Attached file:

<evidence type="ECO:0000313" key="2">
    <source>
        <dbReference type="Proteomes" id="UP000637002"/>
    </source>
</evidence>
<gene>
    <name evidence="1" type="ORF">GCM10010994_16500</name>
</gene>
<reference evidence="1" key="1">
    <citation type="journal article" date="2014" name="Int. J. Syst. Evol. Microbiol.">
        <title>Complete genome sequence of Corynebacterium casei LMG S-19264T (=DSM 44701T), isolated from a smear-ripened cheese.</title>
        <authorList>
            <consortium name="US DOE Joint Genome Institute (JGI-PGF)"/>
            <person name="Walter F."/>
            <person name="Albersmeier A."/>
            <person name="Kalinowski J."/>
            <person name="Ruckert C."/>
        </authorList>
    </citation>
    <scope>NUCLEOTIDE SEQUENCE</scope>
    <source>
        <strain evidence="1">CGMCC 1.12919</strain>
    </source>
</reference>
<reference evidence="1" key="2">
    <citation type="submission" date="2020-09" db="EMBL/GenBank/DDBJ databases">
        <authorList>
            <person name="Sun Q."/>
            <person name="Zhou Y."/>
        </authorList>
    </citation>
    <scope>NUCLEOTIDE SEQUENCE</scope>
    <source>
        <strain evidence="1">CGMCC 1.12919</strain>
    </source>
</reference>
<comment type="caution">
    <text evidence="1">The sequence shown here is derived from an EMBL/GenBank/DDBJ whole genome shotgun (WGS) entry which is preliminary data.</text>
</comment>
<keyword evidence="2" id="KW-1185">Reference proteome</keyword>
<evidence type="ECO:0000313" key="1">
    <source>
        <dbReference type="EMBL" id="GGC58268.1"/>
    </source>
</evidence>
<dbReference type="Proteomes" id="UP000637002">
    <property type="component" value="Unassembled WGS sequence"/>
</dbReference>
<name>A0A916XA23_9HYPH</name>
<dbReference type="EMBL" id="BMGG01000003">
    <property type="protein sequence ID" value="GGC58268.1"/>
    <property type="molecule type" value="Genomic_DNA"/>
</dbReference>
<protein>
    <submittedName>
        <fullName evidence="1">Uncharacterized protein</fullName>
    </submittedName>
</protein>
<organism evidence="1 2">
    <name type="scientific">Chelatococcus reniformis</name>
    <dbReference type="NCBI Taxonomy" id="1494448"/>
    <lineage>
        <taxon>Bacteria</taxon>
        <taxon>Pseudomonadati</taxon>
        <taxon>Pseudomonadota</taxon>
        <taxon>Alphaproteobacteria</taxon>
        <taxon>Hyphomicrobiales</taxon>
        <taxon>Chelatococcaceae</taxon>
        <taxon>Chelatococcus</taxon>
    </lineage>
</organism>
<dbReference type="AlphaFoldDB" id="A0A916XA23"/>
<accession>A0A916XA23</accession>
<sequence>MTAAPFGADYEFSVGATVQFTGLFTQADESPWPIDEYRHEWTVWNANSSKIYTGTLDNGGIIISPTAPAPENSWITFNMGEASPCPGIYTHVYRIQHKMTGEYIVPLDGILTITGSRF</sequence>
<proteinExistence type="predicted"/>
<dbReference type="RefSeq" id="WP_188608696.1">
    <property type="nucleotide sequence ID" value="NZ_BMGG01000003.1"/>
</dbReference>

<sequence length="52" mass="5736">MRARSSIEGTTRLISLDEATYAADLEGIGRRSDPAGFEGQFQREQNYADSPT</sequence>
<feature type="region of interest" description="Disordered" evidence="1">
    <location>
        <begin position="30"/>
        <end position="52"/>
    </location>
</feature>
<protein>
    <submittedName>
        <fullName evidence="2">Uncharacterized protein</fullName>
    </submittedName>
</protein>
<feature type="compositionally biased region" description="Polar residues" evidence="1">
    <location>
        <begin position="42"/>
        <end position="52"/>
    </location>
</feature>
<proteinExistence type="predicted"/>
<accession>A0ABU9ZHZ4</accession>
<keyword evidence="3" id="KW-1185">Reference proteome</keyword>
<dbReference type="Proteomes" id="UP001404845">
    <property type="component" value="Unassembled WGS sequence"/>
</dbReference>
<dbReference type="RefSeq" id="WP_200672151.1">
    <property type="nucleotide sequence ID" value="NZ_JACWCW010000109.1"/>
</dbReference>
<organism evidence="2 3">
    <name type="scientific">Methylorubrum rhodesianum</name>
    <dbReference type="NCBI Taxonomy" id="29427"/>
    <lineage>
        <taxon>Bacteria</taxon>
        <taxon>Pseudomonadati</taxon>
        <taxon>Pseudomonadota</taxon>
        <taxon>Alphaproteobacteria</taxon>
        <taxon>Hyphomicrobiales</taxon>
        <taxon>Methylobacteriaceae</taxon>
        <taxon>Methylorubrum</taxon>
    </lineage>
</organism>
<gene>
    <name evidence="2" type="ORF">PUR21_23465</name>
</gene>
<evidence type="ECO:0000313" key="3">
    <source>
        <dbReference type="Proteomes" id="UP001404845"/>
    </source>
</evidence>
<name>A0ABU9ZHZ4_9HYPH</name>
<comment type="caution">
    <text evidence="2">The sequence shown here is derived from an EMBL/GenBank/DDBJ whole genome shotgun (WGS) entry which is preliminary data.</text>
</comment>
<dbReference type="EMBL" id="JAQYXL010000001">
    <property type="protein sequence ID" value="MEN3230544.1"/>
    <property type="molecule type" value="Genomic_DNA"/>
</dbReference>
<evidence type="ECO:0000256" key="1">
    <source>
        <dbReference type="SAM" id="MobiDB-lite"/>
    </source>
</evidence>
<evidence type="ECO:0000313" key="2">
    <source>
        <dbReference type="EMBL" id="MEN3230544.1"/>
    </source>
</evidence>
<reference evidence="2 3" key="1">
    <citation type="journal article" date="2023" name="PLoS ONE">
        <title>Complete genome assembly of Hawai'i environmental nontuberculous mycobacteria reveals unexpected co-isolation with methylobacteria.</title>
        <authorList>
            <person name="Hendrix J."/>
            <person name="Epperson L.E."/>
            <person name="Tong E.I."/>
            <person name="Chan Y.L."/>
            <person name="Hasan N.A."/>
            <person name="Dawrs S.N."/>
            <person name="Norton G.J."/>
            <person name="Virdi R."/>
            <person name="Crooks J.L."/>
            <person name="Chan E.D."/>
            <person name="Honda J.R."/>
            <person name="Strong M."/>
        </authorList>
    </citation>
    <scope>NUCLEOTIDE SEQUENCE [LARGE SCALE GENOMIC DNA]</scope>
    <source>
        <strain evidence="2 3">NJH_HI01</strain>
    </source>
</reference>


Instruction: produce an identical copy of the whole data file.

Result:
<evidence type="ECO:0000313" key="2">
    <source>
        <dbReference type="Proteomes" id="UP000637002"/>
    </source>
</evidence>
<gene>
    <name evidence="1" type="ORF">GCM10010994_16500</name>
</gene>
<reference evidence="1" key="1">
    <citation type="journal article" date="2014" name="Int. J. Syst. Evol. Microbiol.">
        <title>Complete genome sequence of Corynebacterium casei LMG S-19264T (=DSM 44701T), isolated from a smear-ripened cheese.</title>
        <authorList>
            <consortium name="US DOE Joint Genome Institute (JGI-PGF)"/>
            <person name="Walter F."/>
            <person name="Albersmeier A."/>
            <person name="Kalinowski J."/>
            <person name="Ruckert C."/>
        </authorList>
    </citation>
    <scope>NUCLEOTIDE SEQUENCE</scope>
    <source>
        <strain evidence="1">CGMCC 1.12919</strain>
    </source>
</reference>
<reference evidence="1" key="2">
    <citation type="submission" date="2020-09" db="EMBL/GenBank/DDBJ databases">
        <authorList>
            <person name="Sun Q."/>
            <person name="Zhou Y."/>
        </authorList>
    </citation>
    <scope>NUCLEOTIDE SEQUENCE</scope>
    <source>
        <strain evidence="1">CGMCC 1.12919</strain>
    </source>
</reference>
<comment type="caution">
    <text evidence="1">The sequence shown here is derived from an EMBL/GenBank/DDBJ whole genome shotgun (WGS) entry which is preliminary data.</text>
</comment>
<keyword evidence="2" id="KW-1185">Reference proteome</keyword>
<evidence type="ECO:0000313" key="1">
    <source>
        <dbReference type="EMBL" id="GGC58268.1"/>
    </source>
</evidence>
<dbReference type="Proteomes" id="UP000637002">
    <property type="component" value="Unassembled WGS sequence"/>
</dbReference>
<name>A0A916XA23_9HYPH</name>
<dbReference type="EMBL" id="BMGG01000003">
    <property type="protein sequence ID" value="GGC58268.1"/>
    <property type="molecule type" value="Genomic_DNA"/>
</dbReference>
<protein>
    <submittedName>
        <fullName evidence="1">Uncharacterized protein</fullName>
    </submittedName>
</protein>
<organism evidence="1 2">
    <name type="scientific">Chelatococcus reniformis</name>
    <dbReference type="NCBI Taxonomy" id="1494448"/>
    <lineage>
        <taxon>Bacteria</taxon>
        <taxon>Pseudomonadati</taxon>
        <taxon>Pseudomonadota</taxon>
        <taxon>Alphaproteobacteria</taxon>
        <taxon>Hyphomicrobiales</taxon>
        <taxon>Chelatococcaceae</taxon>
        <taxon>Chelatococcus</taxon>
    </lineage>
</organism>
<dbReference type="AlphaFoldDB" id="A0A916XA23"/>
<accession>A0A916XA23</accession>
<sequence>MTAAPFGADYEFSVGATVQFTGLFTQADESPWPIDEYRHEWTVWNANSSKIYTGTLDNGGIIISPTAPAPENSWITFNMGEASPCPGIYTHVYRIQHKMTGEYIVPLDGILTITGSRF</sequence>
<proteinExistence type="predicted"/>
<dbReference type="RefSeq" id="WP_188608696.1">
    <property type="nucleotide sequence ID" value="NZ_BMGG01000003.1"/>
</dbReference>

<sequence length="52" mass="5736">MRARSSIEGTTRLISLDEATYAADLEGIGRRSDPAGFEGQFQREQNYADSPT</sequence>
<feature type="region of interest" description="Disordered" evidence="1">
    <location>
        <begin position="30"/>
        <end position="52"/>
    </location>
</feature>
<protein>
    <submittedName>
        <fullName evidence="2">Uncharacterized protein</fullName>
    </submittedName>
</protein>
<feature type="compositionally biased region" description="Polar residues" evidence="1">
    <location>
        <begin position="42"/>
        <end position="52"/>
    </location>
</feature>
<proteinExistence type="predicted"/>
<accession>A0ABU9ZHZ4</accession>
<keyword evidence="3" id="KW-1185">Reference proteome</keyword>
<dbReference type="Proteomes" id="UP001404845">
    <property type="component" value="Unassembled WGS sequence"/>
</dbReference>
<dbReference type="RefSeq" id="WP_200672151.1">
    <property type="nucleotide sequence ID" value="NZ_JACWCW010000109.1"/>
</dbReference>
<organism evidence="2 3">
    <name type="scientific">Methylorubrum rhodesianum</name>
    <dbReference type="NCBI Taxonomy" id="29427"/>
    <lineage>
        <taxon>Bacteria</taxon>
        <taxon>Pseudomonadati</taxon>
        <taxon>Pseudomonadota</taxon>
        <taxon>Alphaproteobacteria</taxon>
        <taxon>Hyphomicrobiales</taxon>
        <taxon>Methylobacteriaceae</taxon>
        <taxon>Methylorubrum</taxon>
    </lineage>
</organism>
<gene>
    <name evidence="2" type="ORF">PUR21_23465</name>
</gene>
<evidence type="ECO:0000313" key="3">
    <source>
        <dbReference type="Proteomes" id="UP001404845"/>
    </source>
</evidence>
<name>A0ABU9ZHZ4_9HYPH</name>
<comment type="caution">
    <text evidence="2">The sequence shown here is derived from an EMBL/GenBank/DDBJ whole genome shotgun (WGS) entry which is preliminary data.</text>
</comment>
<dbReference type="EMBL" id="JAQYXL010000001">
    <property type="protein sequence ID" value="MEN3230544.1"/>
    <property type="molecule type" value="Genomic_DNA"/>
</dbReference>
<evidence type="ECO:0000256" key="1">
    <source>
        <dbReference type="SAM" id="MobiDB-lite"/>
    </source>
</evidence>
<evidence type="ECO:0000313" key="2">
    <source>
        <dbReference type="EMBL" id="MEN3230544.1"/>
    </source>
</evidence>
<reference evidence="2 3" key="1">
    <citation type="journal article" date="2023" name="PLoS ONE">
        <title>Complete genome assembly of Hawai'i environmental nontuberculous mycobacteria reveals unexpected co-isolation with methylobacteria.</title>
        <authorList>
            <person name="Hendrix J."/>
            <person name="Epperson L.E."/>
            <person name="Tong E.I."/>
            <person name="Chan Y.L."/>
            <person name="Hasan N.A."/>
            <person name="Dawrs S.N."/>
            <person name="Norton G.J."/>
            <person name="Virdi R."/>
            <person name="Crooks J.L."/>
            <person name="Chan E.D."/>
            <person name="Honda J.R."/>
            <person name="Strong M."/>
        </authorList>
    </citation>
    <scope>NUCLEOTIDE SEQUENCE [LARGE SCALE GENOMIC DNA]</scope>
    <source>
        <strain evidence="2 3">NJH_HI01</strain>
    </source>
</reference>